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Federal Probation Journal - December 2004

Federal Probation Journal (December 2004) is dedicated to informing its readers about current thought, research, and practice in corrections and criminal justice. Explore the issue.

This Issue in Brief

An Introduction to the Supervision of the Cybersex Offender

By Art Bowker, Michael Gray

Advanced technologies such as computers, scanners, digital cameras, and the Internet are opening up new avenues of crime for the "cybersex offender," and new challenges in supervising this often ingenious class of offender. The authors describe what to look out for and how to deal with it.

Training Federal Probation Officers as Mental Health Specialists

By Risdon N. Slate, Richard Feldman, Erik Roskes, Migdalia Baerga

The rate of mental illness in the offending population is estimated at about three to four times that of the general population. The authors suggest the establishment of a certified training model for mental health specialists in federal supervision, and describe the necessary components of such a program.

Restorative Justice Systemic Change: The Washington County Experience

By Robert B. Coates, Mark S. Umbreit, Betty Vos

Restorative justice policies and programs are developing in nearly every state and nearly every judicial system. The authors provide a detailed look at the dynamics of system change in Washington County over many years as an example of long-term, durable change involving both the Washington County Court Services and the community.

Treatment Retention: A Theory of Post-Release Supervision for the Substance Abusing Offender

By Benjamin Steiner

In recent years the parole population in the U.S. has increased substantially, with a large portion of this population comprised of substance abusing offenders. In contrast to recent research on supervising substance abusing offenders that focuses on the agency level, the author argues for specialization and formulates a theory for post-release supervision of this population.

Experiences and Attitudes of Registered Female Sex Offenders

By Richard Tewksbury

Sex offender registration was widely implemented in the 1990s to promote community safety. This study is the first examination of the collateral consequences of sex offender registration from the perspective of female offenders, showing a significant minority experiencing social stigmatization, economic losses and daily living challenges.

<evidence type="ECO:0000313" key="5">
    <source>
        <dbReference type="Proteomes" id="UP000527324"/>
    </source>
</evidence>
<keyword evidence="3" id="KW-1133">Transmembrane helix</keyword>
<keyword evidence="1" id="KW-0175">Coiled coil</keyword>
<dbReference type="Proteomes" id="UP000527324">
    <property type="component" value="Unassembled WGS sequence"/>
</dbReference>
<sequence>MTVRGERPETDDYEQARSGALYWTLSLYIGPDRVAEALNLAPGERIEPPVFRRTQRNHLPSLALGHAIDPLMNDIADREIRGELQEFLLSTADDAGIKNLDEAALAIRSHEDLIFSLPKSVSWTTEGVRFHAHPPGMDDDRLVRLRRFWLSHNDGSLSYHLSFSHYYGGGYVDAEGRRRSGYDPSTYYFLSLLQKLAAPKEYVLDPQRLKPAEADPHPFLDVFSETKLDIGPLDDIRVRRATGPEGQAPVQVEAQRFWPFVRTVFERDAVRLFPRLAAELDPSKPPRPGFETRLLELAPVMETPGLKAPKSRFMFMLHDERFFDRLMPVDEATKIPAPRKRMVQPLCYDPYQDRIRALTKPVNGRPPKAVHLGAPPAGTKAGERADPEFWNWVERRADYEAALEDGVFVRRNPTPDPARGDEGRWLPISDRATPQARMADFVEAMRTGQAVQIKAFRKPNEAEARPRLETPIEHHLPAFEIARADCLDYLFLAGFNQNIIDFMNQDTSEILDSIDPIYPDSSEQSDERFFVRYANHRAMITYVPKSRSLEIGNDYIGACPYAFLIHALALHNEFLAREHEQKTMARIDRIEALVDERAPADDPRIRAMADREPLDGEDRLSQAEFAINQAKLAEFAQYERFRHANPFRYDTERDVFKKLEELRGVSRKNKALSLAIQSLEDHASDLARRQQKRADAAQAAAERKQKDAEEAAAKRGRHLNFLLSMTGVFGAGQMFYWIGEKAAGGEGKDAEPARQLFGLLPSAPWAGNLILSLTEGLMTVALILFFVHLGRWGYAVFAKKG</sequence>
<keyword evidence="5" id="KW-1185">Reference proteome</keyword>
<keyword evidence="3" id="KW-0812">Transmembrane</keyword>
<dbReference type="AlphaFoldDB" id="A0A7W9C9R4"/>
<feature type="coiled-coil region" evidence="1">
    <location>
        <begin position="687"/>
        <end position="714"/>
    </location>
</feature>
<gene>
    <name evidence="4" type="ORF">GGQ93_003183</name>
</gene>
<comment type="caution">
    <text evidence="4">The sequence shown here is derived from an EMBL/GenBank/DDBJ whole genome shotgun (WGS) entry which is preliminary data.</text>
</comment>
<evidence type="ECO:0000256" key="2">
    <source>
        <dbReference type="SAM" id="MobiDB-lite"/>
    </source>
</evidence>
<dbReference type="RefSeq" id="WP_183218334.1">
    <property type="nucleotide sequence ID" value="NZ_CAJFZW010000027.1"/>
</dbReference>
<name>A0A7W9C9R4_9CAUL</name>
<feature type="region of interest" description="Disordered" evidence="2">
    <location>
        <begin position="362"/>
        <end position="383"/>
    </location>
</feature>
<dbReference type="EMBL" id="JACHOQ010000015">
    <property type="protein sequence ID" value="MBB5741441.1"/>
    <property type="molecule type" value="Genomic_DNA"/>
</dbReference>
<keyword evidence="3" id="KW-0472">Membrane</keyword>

Assessing the Inter-rater Agreement of the Level of Service Inventory Revised (LSI-R)

By Christopher T. Lowenkamp, Alexander M. Holsinger, Lori Brusman-Lovins, Edward J. Latessa

The Level of Service Inventory Revised (LSI-R), one of the third generation of risk assessment tools, is tested in this study for inter-rater reliability by presenting a series of vignettes to 167 trainees in the LSI-R and analyzing them for level of agreement in how they estimated risk.

Planning for the Future of Juvenile Justice

By Alvin W. Cohn

Change in general and in the juvenile justice system in particular is inevitable, but it takes a competent and skilled manager to provide clear and explicit goals and appropriate direction. The author describes the characteristics of properly planned and unplanned change.

Over-representation of Minorities in the Juvenile Justice System: Three Counties in Rural Texas

By H. Elaine Rodney, H. Richard Tachia

The authors examine juvenile defendants in three rural counties, seeking answers to the questions: 1) Are ethnic minorities over-represented in the juvenile justice systems there and 2) If so, at what phases of the juvenile justice system do the rates differ?

Media Portrayals of Prison Privatization: A Research Note

By Curtis Blakely

One solution to the overcrowding of prisons of recent decades is the use of privately operated prisons. The author studies the language of print media portrayals of private prisons from 1986 to 2002 to detect trends in the presentation of this option to the public.

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